Much of the fire (from what I can tell) surrounding the Salvation Army’s anti-gay tendencies has been stoked by AMERICAblog writer John Aravosis , in a series of inflammatory posts against the Salvation Army.
The question that Aravosis’ posts frequently bring up is whether supporting the Salvation Army means you are supporting an anti-gay organization. So what you need to decide before you support them is if you’re willing to make that tradeoff, and to allow your money to pass through this organization to get to the many humanitarian efforts they supervise.
Anti-gay prejudices aside, the Salvation Army is a highly efficient charity. According to the Better Business Bureau, 89% of the donations received go to supporting Salvation Army projects or future fund raising.
On September 11th, Salvation Army volunteers quickly set up 21 mobile feed stations in Manhattan that served 300,000 meals in the 72 hours following the disaster. Volunteers even brought hundreds of teddy bears for children of the victims, and vapor rub to smear inside the nostrils to cover the stench of death and charred metal.
While FEMA was infamously not responding to Katrina, Salvation Army was one of the first charities on the scene. Within a day volunteers had provided shelter and food by mobilizing 178 canteen units to serve more than 5.7 million hot meals and 8.3 million sandwiches. They aided search and rescue missions with SATERN, their network of two-way radio operators, and helped locate more than 25,508 survivors. After the tides ebbed the Salvation Army did not retreat, but stayed behind to rebuild New Orleans and help relocate thousands of displaced residents throughout the country.
The stories are the same for 2004 tsunamis, the earthquake in 1989, and a myriad of other disasters. I assure you that the first hand that reaches to pull you from the rubble of our next earthquake will be the anti-gay hand of the Salvation Army.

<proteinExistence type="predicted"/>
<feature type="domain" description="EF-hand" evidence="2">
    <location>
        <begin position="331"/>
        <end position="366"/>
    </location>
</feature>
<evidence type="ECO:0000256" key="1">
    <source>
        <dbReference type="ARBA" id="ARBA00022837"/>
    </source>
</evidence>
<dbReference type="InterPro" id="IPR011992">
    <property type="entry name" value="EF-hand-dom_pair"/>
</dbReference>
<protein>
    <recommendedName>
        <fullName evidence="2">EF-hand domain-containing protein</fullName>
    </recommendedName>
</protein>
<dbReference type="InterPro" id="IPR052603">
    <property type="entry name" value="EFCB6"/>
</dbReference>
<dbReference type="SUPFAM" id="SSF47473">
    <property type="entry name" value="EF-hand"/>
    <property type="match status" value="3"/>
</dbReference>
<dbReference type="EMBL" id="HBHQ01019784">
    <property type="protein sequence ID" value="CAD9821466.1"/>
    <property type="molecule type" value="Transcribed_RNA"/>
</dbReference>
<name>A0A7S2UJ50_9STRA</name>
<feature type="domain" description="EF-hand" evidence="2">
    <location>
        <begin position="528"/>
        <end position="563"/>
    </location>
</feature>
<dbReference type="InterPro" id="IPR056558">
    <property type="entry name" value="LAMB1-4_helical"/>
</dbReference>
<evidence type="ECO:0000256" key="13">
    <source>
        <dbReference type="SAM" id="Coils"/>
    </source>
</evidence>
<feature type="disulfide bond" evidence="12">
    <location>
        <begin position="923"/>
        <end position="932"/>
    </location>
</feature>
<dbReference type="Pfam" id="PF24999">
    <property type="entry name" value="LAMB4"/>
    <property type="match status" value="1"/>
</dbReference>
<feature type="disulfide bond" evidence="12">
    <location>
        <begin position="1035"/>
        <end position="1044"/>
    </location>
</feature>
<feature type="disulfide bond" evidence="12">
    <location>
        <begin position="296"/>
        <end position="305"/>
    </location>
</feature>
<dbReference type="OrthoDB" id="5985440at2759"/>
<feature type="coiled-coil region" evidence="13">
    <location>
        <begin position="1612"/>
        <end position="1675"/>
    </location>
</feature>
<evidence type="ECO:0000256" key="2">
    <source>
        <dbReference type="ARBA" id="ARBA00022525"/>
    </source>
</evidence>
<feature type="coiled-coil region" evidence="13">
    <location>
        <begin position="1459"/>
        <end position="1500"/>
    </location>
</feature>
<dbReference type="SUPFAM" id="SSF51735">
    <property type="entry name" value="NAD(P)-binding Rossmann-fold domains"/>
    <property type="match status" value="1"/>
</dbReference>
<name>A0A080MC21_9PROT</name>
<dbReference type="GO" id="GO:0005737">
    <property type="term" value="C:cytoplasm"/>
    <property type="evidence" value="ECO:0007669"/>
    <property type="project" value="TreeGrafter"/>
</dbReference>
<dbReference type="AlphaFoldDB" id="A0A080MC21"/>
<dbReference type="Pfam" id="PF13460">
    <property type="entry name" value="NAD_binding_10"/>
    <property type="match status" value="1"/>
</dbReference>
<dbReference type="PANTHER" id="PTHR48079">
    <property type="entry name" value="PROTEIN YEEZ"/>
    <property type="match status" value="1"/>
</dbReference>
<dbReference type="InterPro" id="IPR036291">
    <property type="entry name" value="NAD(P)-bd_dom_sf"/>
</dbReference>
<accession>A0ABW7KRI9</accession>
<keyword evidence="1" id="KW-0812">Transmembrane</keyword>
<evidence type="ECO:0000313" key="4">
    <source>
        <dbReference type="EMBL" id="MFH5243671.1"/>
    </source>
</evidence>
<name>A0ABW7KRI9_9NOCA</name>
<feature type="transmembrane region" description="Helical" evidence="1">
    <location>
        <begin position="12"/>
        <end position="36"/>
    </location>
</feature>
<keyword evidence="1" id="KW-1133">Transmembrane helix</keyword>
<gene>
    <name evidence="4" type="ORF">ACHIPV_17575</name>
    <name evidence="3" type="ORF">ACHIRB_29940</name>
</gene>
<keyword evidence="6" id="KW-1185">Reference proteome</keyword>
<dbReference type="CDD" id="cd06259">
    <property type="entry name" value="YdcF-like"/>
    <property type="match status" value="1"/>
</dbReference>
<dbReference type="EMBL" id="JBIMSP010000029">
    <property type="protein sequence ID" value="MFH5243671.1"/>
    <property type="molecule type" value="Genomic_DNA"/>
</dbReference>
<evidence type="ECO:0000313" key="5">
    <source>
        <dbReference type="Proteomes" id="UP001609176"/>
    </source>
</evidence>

The Salvation Army is not the only major American charity to be marred by some kind of scandal. The Red Cross may make no distinctions based upon sexual orientation, but that did not stop them from reportedly rerouting millions of dollars in charitable donations intended to aid victims of 9/11 to unrelated Red Cross Programs and services.
Or what about the United Way, which has a history of former directors stealing money from the organization ($500,000 taken by Oral Suer, and another $200,000 taken by Ralph Dickerson.
I don’t use these examples to equate an organization that will not recognize homosexuality as a basic human right with one that employs deceptive fundraising tactics, or an another that suffered the sins of an individual. I intend them to demonstrate how larger charities can sometimes be out of touch with the values they claim to espouse.
If you can stomach the fact that your money has to pass through potentially gay-bashing hands before reaching a family in need (because it will indeed reach them), then by all means drop a quarter in the bucket. But if you can’t, consider taking a more proactive approach to charity this year. Do some research on local charities, and find which ones most accurately reflect your own personal ethos.